Over the last 25 years that I have been involved in the security industry, I have seen quite an evolution. Changes have not only taken place in what type of equipment is available but also in how the consumer buys and uses the equipment. When I first started in the business, alarms were used mostly for commercial applications. Businesses had to have them to watch over their product while they were closed. Insurance companies made sure their clients had one installed.

Residential alarm systems were owned mostly by well to do professionals who could afford such a luxury. As the years progressed people in or near big cities were getting burglarized and wanted to send future burglars to the neighbor’s house by installing a system in their home.

In the nineties, large alarm companies speculated that the potential of the residential market was not being realized. Homeowners were not willing to lay out thousands of dollars to protect their color televisions and stereos because that would be like buying them again anyway. Homeowners would rather gamble on the hope that they would not be victimized anytime soon.

As crime increased almost daily and alarm companies made purchasing a system affordable, the residential market grew considerably and spread to the suburbs along with the crime statistics. Many more homeowners were realizing the peace of mind they could have by protecting their things while they were out. Many that didn’t purchase a system were getting burglarized and would then of course pay for a high-cost system without hesitation so that they could prevent the inevitable return.

What happened next, in my opinion, is the biggest change the industry has undergone to date. As more homes were being burglarized and changes in lifestyles allowed people to come home at different hours of the day, the terrifying prospect of walking in on a burglary in progress became all too possible. Burglars also became so desperate and brazen that they started to invade homes while they were occupied. These types of burglars started to commit crimes of a much worse nature against the homeowners that confronted them. In reaction, alarm consultants began to change their focus: alarm systems should be designed and utilized to protect people first and property second.

These days most anyone can afford an alarm system. My goal is to arm you with the knowledge of how to get the best deal and most protection for your money. There should be no reason that you allow yourself to become a statistic if you don’t want to be one. The hardest thing you may have to overcome is the feeling that you live in a safe neighborhood. What does a safe neighborhood look like? Is it possible you may be confusing a nice neighborhood with a safe one?

I look forward to showing you the difference and educating you on what you need to protect yourself, your loved ones, and your property, as I have done for many thousands of people over the years.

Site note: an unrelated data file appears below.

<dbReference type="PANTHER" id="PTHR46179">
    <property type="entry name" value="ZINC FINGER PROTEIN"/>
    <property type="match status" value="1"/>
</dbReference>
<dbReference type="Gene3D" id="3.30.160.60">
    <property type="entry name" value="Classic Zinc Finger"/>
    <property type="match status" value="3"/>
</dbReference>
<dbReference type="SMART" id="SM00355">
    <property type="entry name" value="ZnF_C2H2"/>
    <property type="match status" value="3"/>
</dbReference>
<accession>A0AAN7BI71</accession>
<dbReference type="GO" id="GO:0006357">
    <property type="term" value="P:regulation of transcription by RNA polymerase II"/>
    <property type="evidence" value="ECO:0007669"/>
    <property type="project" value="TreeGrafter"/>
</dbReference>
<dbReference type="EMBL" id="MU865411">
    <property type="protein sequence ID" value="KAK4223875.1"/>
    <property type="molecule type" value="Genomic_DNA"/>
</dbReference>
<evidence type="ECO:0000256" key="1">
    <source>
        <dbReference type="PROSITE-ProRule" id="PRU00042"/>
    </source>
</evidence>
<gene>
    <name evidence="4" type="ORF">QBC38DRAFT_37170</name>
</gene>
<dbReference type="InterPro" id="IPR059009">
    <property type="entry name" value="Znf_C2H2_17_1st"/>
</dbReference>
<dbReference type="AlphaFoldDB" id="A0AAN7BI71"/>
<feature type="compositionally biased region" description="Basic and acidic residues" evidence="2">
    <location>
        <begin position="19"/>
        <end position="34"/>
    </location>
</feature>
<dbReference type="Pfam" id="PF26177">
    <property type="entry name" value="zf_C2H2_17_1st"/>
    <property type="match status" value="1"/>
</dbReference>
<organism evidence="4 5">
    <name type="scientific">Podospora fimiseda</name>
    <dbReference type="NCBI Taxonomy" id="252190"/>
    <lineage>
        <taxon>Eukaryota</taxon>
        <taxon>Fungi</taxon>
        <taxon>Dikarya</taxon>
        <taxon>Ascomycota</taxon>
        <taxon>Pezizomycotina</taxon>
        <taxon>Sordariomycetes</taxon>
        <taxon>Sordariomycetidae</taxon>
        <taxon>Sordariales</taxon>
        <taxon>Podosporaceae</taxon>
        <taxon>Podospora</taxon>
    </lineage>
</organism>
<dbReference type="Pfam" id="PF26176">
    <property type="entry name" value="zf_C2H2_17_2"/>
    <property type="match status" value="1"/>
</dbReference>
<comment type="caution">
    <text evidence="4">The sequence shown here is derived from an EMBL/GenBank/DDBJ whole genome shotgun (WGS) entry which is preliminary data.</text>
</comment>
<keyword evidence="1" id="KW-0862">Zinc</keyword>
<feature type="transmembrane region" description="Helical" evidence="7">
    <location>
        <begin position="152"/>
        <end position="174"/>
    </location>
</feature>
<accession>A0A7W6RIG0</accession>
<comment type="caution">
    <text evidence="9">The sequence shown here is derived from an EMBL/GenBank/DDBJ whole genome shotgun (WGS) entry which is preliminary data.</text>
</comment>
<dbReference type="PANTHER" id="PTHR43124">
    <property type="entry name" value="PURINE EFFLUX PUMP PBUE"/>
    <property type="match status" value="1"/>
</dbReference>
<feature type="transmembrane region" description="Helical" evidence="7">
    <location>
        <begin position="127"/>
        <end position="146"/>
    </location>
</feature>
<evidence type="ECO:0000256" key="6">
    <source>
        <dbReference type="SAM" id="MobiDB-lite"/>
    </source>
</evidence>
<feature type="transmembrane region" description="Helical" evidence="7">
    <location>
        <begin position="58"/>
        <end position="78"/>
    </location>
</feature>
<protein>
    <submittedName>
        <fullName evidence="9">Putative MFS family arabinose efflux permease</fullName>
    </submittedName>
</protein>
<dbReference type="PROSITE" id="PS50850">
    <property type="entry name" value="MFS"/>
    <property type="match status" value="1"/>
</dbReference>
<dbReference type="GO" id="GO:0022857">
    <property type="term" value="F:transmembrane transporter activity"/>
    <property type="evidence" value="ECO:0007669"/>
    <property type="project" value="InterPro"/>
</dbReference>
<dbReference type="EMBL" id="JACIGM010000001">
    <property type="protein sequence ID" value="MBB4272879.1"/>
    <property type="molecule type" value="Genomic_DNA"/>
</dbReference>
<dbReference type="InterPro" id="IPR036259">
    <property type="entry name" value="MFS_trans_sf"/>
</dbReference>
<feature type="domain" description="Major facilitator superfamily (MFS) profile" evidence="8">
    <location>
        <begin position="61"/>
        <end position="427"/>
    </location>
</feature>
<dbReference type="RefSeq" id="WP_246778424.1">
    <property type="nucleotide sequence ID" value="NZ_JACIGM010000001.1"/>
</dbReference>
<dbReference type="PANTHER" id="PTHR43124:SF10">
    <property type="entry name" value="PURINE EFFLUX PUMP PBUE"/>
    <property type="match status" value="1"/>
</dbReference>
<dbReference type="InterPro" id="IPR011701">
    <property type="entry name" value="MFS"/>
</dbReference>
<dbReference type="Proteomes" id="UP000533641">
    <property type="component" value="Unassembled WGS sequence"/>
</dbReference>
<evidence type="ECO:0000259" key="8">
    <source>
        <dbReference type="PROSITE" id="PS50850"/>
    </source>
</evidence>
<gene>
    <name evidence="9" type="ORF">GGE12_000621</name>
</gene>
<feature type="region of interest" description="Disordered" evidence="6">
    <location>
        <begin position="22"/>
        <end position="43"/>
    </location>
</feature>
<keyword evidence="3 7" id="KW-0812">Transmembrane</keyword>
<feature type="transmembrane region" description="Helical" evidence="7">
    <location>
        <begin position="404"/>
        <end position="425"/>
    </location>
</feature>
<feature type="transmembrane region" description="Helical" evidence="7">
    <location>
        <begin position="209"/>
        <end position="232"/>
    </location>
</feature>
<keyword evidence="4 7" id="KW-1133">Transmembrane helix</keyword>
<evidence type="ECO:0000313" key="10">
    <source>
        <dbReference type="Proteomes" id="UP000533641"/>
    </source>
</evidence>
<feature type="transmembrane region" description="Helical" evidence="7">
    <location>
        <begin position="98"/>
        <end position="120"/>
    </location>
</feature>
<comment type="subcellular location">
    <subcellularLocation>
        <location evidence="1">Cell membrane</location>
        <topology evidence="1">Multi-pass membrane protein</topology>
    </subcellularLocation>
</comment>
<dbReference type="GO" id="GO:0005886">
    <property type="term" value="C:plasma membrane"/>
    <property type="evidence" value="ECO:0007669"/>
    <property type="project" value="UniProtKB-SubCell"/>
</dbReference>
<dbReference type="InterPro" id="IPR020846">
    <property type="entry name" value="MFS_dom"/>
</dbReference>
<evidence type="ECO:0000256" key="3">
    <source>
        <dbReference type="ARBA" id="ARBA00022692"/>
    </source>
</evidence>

Do you need a system? – Very few people that I have met in my many years of security consulting knew before they were burglarized that they needed a system. For those that did have the unfortunate experience of being victimized, I would actually have to talk them out of buying more than they needed. I took great pride in my ability to calm down the customers enough to learn how to properly protect their family and home from future invasion. This approach always made my clients very appreciative of my services and would generally result in a long-term user of our monitoring service and also in many referrals.

For those that had not yet been burglarized, I found that the consultations started with their feeling that security was just a luxury they were considering as a tool to protect their things. I then would show them exactly what was going on in their neighborhoods in the way of burglaries and the always-unexpected number of sexual predators. This would always surprise the homeowners unless they already knew that they had moved into an area that was not so safe.

Most people believe that the lovely neighborhood they chose to live in is safe. Think about it. If a burglar is going to break into a house, don’t they want to steal the most valuables they can on each invasion? Doesn’t the perpetrator of more violent crimes want to prey on an unsuspecting victim? Please don’t be so naive as to confuse your nice neighborhood with a safe one. Many people in your neighborhood fall into a false sense of security and don’t even lock the front door while they are home during the day. How easy is that for someone to enter through?

After showing a potential client how a home security system would protect their family and themselves from several different types of crimes as well as assisting them in emergency situations, the necessity of having a system would become obvious to them.

If you can afford to install a security system before something happens to you or your loved ones, or before you have to find out what it’s like for some creep to rifle through your personal belongings, do it now! You will get much more out of your system if it prevents these crimes because you are likely to spend whatever you have to after the fact.